I fear I'll be saying 'virus notwithstanding' a lot in this letter.

Right now, Robyn is in 'lockdown', where folks are allowed out for one hour per day, and the police are around to check ID and make sure you're living up to your obligations. Children of 'essential workers' still go to school, but there are so few that she only goes in to school for one day every fortnight. The rest of the time she stays at home and gets a few emails from her kids, either to say hi or ask a question about an online assignment.

It's a weird education system in England though. Everything is 100% focused on passing the state GCSE tests. Those test scores determine what secondary schools you will be allowed to attend. In a way, those test scores determine your lot in life. But with the pandemic, this year's GCSEs have been cancelled. So if school is only test prep, and there is no test, what is the point of school? The kids aren't dumb (regardless of test scores) so they've figured this one out.

We got back to Canada just as the fears around the Virus were spreading. Ben was hoping to come to Victoria for a visit but by the time his schedule freed up, it wasn't in the cards to take a ferry and bus to see us. He's been laid off from his job at the physio/rehab clinic, so he has the time to travel, just not the ability.

I worry about Ben. Now, he's in Vancouver in a lovely little apartment and is loving life. He's a very happy guy.

But the field he's chosen (Kinesiology) seems to be one of the most worker-unfriendly fields I've ever seen. He seems to have the same job security as an Uber driver. So he's laid off, but still works with some clients remotely, but not too many, etc. etc. He's in the strange limbo of 'barely employed' and I don't know how he's supposed to make a career like this. He's trying to get into grad school to be a physio-therapist. I can only hope that physios have more control over their work life than Kinesiologists do.

Cindy was planning to be in Regina now, visiting her folks and helping the ladies at Magpies Kitchen but, no surprise, that trip is off as well. And our friends Garnet and Elanna are in town but we've only been able to visit once, before the 'stay at home' order came down. We still might be able to shout at them across the street a few times.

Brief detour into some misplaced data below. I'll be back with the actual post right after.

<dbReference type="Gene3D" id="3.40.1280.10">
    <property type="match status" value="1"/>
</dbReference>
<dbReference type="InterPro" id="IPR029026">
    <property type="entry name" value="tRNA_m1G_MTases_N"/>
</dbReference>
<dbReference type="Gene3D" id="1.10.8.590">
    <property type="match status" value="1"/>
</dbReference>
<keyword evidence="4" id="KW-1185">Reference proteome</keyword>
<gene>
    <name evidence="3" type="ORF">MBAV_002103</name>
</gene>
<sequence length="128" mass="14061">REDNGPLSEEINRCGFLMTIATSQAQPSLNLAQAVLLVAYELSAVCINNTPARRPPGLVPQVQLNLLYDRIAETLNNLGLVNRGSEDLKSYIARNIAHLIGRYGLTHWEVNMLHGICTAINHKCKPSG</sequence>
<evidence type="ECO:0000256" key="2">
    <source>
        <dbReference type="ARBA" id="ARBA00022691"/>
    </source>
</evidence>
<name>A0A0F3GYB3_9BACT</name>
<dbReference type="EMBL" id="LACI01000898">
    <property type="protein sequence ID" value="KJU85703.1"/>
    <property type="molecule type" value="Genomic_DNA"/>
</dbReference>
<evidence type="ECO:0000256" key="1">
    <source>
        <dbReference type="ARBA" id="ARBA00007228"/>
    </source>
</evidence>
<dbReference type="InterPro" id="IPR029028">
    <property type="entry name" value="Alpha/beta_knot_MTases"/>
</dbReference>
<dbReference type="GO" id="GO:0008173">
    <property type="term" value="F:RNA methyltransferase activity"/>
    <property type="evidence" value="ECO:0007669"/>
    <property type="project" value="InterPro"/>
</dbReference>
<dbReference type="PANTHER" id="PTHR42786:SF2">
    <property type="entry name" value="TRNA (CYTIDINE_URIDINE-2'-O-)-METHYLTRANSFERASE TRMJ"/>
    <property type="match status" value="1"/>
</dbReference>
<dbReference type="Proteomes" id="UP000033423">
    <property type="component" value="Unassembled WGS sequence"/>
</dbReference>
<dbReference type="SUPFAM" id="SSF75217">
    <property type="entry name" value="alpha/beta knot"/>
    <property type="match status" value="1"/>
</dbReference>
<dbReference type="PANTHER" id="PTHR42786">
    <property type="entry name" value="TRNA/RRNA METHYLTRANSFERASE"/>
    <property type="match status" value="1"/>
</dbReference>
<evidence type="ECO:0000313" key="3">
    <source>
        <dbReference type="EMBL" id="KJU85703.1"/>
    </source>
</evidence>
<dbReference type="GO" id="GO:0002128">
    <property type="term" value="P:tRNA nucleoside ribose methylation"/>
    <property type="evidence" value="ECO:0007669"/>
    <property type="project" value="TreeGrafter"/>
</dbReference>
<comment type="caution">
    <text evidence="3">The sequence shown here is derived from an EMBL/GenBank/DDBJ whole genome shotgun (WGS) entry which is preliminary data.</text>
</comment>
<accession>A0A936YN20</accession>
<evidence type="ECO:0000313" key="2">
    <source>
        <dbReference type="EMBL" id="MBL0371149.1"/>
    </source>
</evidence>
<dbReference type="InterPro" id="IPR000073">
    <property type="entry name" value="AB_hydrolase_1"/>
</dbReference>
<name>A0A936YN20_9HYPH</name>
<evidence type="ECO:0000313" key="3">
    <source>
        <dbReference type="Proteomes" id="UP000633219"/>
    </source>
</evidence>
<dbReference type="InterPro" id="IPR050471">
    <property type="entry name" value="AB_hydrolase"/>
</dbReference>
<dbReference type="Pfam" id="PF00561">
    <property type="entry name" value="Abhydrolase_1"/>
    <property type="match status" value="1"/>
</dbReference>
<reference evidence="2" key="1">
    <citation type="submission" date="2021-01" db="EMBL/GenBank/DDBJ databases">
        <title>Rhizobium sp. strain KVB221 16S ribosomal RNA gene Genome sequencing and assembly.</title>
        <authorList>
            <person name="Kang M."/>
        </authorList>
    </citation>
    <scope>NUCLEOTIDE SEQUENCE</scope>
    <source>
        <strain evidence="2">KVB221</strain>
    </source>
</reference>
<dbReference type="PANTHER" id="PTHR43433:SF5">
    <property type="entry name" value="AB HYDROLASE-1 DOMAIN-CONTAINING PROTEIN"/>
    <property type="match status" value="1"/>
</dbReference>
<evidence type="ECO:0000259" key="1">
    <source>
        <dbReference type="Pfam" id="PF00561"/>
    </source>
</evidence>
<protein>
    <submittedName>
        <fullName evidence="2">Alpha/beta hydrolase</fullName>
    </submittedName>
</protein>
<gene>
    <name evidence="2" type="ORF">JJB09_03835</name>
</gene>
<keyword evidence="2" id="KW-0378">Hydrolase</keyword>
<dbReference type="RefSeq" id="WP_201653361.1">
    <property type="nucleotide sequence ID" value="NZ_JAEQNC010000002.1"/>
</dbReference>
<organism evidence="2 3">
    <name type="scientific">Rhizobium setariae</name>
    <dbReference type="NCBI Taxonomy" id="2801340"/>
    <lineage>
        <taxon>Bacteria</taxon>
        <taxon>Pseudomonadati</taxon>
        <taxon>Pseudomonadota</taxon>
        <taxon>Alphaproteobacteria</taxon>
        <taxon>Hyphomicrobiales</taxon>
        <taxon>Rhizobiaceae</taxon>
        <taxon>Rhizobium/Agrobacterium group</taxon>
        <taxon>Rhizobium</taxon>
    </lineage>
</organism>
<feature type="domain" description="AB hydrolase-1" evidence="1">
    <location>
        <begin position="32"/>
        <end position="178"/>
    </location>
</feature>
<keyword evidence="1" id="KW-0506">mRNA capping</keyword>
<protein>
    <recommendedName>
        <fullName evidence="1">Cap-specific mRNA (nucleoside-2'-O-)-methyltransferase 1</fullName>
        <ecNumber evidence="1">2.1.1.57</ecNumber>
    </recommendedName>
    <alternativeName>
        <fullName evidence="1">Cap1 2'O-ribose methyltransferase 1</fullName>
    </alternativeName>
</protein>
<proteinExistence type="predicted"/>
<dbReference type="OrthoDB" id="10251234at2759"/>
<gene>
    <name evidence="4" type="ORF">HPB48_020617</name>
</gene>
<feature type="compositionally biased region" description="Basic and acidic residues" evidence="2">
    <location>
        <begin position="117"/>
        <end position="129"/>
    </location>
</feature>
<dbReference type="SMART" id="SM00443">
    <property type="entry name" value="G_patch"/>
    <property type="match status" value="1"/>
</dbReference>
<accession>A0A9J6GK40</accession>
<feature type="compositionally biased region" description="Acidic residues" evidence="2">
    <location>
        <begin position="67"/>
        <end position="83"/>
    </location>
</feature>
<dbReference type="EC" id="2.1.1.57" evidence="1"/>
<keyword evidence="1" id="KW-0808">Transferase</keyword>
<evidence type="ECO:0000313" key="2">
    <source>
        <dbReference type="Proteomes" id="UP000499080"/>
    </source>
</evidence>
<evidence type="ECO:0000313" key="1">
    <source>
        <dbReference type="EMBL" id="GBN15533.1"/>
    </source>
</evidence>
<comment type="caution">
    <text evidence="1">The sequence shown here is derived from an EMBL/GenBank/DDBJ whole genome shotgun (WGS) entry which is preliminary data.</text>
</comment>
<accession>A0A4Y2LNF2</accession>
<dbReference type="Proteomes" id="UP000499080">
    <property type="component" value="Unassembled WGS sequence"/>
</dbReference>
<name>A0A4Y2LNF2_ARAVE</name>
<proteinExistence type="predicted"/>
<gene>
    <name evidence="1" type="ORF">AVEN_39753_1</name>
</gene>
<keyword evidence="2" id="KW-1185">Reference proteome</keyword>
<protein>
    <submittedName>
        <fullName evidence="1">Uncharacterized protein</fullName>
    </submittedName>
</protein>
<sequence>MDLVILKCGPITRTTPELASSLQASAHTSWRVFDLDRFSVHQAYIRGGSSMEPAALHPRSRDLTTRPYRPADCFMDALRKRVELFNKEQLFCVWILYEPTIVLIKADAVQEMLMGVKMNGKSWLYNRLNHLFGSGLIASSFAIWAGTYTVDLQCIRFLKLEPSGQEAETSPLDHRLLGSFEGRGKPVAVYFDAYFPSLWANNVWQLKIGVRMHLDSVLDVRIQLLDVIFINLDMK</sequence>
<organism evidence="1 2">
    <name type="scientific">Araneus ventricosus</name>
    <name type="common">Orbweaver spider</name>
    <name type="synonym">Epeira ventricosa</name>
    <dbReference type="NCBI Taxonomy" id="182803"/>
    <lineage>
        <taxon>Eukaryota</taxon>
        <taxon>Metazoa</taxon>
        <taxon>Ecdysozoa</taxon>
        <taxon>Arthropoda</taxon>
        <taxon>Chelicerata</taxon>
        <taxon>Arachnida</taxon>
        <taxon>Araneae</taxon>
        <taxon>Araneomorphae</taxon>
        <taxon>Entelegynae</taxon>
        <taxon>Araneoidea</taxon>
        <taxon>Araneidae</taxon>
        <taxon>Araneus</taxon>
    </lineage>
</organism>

Cindy's trip was timed to coincide with Spring Break in BC, because she got a job as an Education Assistant with the school board at the start of March. She was supposed to start on April 5th after completing a training program in early March, but that is on hold indefinitely, as you might expect. Ah well, when there is school in session, she will be busy, no doubt.

Pre-pandemic, BC and Victoria schools were in a weird position. Their strategy is an 'inclusive learning' model, which means kids of all abilities are learning together. Which is awesome by the way. Yet it's sharply increased the need for Education Assistants in classrooms. As in, Victoria schools have only been fully staffed for four days this school year. So even though Cindy is on the sub list, when schools open again, she has been told to expect full time hours, along with the dozen other people who went through the same training program.

But hey, in the whole scheme of things, we're two of the lucky ones. We live in a beautiful, warm, walkable city with a balcony that is sunny and inviting in the afternoon. There are few people about, so when we go for a walk we can keep our distance. And at least we have a small nest egg to carry us for a few months if we need to. We would have been worse off in Regina, oddly enough. Cindy would be out of work, since Magpies has been forced to close, and I wouldn't be able to bake in the back yard either. I think we would be much more stressed out in the house we owned as opposed to the one we sold. Strange but true.